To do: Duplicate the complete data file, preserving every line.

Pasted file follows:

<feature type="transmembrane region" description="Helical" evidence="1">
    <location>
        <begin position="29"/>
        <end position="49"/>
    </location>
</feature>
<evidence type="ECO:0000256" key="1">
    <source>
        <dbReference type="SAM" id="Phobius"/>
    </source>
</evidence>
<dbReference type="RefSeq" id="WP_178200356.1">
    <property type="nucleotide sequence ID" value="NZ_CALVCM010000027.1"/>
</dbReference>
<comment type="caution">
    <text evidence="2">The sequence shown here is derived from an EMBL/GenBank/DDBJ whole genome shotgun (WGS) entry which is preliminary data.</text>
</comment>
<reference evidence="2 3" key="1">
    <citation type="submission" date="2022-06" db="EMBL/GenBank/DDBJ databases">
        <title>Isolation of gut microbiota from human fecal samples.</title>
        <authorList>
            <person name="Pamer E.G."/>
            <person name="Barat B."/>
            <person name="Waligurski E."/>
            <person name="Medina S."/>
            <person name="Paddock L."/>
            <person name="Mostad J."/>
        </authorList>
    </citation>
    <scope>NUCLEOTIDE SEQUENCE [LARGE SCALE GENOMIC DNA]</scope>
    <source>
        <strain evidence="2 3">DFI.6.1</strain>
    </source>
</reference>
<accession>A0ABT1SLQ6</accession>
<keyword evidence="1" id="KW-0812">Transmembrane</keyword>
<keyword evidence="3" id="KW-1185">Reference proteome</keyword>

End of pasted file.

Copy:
<feature type="transmembrane region" description="Helical" evidence="1">
    <location>
        <begin position="29"/>
        <end position="49"/>
    </location>
</feature>
<evidence type="ECO:0000256" key="1">
    <source>
        <dbReference type="SAM" id="Phobius"/>
    </source>
</evidence>
<dbReference type="RefSeq" id="WP_178200356.1">
    <property type="nucleotide sequence ID" value="NZ_CALVCM010000027.1"/>
</dbReference>
<comment type="caution">
    <text evidence="2">The sequence shown here is derived from an EMBL/GenBank/DDBJ whole genome shotgun (WGS) entry which is preliminary data.</text>
</comment>
<reference evidence="2 3" key="1">
    <citation type="submission" date="2022-06" db="EMBL/GenBank/DDBJ databases">
        <title>Isolation of gut microbiota from human fecal samples.</title>
        <authorList>
            <person name="Pamer E.G."/>
            <person name="Barat B."/>
            <person name="Waligurski E."/>
            <person name="Medina S."/>
            <person name="Paddock L."/>
            <person name="Mostad J."/>
        </authorList>
    </citation>
    <scope>NUCLEOTIDE SEQUENCE [LARGE SCALE GENOMIC DNA]</scope>
    <source>
        <strain evidence="2 3">DFI.6.1</strain>
    </source>
</reference>
<accession>A0ABT1SLQ6</accession>
<keyword evidence="1" id="KW-0812">Transmembrane</keyword>
<keyword evidence="3" id="KW-1185">Reference proteome</keyword>